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She could not breathe or talk and having taken a first-aid course she knew she was in serious trouble.
"I remember thinking I didn't want to die yet."
Staff at the social event she and husband John were attending last month rallied around, emergency services were called and people tried the Heimlich manoeuvre without success.
"At that stage, I thought Ann was going to die there on the floor," Mr Allen said, recalling the incident.
St John intensive care paramedic Pete Walker and paramedic Scott Weatherall were first on the scene, closely followed by paramedic Philippa Henry and emergency medical technician Kirstie Mann.
While Mrs Allen (64) was able to communicate with Mr Walker at first, her airway became fully obstructed and her colour was terrible, he said.
"You kept us on our toes for a minute or two."
They dislodged the piece of meat from her throat and took her to Dunedin Hospital where she stayed until the next day.
The experience had shaken both Mr and Mrs Allen and last week they thanked the St John staff personally for saving her life.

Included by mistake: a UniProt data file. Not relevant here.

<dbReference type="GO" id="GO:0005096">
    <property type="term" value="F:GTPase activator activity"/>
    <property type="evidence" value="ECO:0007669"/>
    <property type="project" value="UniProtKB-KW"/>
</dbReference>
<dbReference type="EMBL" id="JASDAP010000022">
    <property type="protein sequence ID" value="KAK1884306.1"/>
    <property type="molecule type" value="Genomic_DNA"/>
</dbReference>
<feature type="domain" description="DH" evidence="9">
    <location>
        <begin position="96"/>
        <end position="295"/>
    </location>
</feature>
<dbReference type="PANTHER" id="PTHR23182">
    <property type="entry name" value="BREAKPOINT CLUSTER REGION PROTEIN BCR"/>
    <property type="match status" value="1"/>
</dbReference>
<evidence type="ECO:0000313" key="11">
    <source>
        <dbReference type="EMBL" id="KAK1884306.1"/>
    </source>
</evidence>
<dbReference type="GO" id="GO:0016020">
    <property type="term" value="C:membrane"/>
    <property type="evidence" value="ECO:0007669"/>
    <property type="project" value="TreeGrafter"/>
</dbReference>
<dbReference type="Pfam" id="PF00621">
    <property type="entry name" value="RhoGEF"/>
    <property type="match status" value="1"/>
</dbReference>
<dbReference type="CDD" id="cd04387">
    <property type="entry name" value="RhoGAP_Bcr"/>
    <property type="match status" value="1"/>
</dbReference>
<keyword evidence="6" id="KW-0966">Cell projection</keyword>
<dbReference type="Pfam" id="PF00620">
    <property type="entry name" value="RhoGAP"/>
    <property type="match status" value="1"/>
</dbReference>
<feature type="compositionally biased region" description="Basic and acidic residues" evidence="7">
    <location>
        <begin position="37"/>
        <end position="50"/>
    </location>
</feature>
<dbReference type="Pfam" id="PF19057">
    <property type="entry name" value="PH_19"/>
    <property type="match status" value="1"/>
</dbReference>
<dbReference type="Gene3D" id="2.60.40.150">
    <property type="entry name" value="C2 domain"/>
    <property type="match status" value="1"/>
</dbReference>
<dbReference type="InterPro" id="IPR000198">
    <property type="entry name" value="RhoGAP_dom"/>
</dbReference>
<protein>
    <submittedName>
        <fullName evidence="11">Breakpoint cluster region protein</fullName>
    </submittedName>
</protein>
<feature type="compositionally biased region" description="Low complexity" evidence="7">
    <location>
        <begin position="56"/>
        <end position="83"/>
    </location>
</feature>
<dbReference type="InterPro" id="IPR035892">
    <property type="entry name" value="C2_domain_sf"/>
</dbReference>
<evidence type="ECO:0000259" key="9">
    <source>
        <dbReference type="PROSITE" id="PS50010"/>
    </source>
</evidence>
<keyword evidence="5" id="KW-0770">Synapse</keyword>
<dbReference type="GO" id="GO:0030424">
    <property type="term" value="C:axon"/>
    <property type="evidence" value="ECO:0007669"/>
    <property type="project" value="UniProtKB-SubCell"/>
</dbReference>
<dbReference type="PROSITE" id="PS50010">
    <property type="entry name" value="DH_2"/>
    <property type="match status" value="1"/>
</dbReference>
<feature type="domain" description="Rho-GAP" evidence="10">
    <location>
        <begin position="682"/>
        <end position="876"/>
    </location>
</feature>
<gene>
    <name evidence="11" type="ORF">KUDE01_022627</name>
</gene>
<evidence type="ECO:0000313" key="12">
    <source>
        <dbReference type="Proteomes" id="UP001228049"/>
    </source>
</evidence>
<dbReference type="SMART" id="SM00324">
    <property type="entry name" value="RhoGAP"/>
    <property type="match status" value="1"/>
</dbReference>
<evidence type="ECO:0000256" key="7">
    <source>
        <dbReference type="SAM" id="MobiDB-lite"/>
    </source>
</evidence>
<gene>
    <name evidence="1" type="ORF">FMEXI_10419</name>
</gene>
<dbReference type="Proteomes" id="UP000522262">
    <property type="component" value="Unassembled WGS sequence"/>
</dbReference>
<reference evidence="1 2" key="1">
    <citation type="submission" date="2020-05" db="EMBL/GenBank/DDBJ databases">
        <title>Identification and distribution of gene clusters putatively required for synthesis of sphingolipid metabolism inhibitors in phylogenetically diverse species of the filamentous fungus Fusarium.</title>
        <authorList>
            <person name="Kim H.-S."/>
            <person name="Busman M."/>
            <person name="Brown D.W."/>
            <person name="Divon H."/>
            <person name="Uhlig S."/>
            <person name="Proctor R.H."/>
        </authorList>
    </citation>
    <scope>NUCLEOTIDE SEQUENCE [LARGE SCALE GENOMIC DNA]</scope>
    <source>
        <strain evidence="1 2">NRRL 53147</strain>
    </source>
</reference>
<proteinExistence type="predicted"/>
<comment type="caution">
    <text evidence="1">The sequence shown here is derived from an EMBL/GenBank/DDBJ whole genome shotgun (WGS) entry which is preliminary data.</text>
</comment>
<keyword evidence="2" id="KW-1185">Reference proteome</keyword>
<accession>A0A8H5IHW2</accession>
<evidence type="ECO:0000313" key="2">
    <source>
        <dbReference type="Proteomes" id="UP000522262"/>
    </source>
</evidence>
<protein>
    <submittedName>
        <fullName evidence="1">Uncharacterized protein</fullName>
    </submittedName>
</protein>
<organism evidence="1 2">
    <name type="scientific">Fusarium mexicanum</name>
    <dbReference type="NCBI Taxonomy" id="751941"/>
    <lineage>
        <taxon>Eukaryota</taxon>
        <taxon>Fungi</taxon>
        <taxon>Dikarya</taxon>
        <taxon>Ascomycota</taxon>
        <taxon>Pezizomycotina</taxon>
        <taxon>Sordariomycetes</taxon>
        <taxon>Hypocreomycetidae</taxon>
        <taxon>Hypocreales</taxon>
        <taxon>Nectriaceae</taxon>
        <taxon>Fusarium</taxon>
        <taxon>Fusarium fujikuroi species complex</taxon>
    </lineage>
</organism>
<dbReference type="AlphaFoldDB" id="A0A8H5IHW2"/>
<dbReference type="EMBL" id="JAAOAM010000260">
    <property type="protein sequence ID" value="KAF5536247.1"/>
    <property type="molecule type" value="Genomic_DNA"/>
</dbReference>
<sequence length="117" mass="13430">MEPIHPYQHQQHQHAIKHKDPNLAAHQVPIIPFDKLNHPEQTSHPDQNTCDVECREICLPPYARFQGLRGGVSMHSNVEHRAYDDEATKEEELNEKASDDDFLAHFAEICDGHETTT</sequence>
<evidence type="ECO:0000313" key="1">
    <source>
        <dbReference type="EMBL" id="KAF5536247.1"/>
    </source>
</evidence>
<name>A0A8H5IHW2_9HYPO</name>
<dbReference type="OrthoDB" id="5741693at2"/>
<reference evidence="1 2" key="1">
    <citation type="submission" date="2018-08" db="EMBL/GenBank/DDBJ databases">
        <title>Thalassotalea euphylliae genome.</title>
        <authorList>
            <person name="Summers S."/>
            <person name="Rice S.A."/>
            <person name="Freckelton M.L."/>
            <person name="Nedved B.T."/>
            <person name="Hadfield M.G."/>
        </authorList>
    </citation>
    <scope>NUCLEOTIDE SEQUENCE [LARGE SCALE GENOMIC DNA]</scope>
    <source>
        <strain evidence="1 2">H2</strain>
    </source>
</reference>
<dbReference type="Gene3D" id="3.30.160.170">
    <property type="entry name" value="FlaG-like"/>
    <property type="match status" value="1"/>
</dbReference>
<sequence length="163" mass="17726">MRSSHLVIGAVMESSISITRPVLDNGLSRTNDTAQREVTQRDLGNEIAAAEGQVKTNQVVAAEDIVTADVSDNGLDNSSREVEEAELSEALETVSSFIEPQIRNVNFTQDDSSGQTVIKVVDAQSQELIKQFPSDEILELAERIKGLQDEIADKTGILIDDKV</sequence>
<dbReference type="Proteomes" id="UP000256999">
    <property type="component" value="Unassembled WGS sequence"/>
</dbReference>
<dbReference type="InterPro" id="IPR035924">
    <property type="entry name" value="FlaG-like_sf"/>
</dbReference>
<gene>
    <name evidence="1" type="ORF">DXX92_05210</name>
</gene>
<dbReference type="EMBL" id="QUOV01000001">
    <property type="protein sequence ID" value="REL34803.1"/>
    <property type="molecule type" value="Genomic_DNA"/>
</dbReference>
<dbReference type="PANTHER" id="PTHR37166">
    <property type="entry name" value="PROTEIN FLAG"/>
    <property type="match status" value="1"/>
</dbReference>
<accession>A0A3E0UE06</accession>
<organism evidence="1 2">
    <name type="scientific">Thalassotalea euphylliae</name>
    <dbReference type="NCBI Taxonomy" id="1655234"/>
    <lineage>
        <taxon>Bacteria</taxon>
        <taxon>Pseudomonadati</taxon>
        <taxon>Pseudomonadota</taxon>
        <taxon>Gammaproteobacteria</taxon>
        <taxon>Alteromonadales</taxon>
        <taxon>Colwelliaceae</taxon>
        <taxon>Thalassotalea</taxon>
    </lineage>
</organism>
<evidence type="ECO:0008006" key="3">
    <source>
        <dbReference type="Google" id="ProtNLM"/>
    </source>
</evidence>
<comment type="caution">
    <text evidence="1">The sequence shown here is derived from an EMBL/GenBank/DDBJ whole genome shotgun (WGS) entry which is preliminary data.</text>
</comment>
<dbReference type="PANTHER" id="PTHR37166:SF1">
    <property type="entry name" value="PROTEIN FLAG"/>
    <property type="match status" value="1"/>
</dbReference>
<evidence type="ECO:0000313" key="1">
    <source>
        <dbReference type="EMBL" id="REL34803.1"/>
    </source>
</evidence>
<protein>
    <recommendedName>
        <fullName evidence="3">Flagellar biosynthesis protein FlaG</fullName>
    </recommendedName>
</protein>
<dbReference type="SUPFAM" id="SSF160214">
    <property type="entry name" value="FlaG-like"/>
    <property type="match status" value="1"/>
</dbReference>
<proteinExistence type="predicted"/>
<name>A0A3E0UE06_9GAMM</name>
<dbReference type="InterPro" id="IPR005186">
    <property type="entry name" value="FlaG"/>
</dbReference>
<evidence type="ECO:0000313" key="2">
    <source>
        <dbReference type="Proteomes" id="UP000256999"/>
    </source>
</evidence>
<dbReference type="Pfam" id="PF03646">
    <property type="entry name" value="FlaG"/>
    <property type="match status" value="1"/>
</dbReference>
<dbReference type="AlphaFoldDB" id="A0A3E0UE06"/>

"I wouldn't be here if it wasn't for you. The hospital was full of praise for your work," Mrs Allen told the crews.
"It's a lesson to always chew your food properly."
Mr Weatherall said the people who helped before St John staff arrived "did good stuff" and without their efforts the outcome could have been different.
As a result of the incident the couple's family came together for a holiday and the would celebrate their upcoming 42nd wedding anniversary by renewing their vows.
"I could have been looking at a horrible existence," Mr Allen said.
While people might take the service St John provided for granted, their work touched so many lives, Mrs Allen said.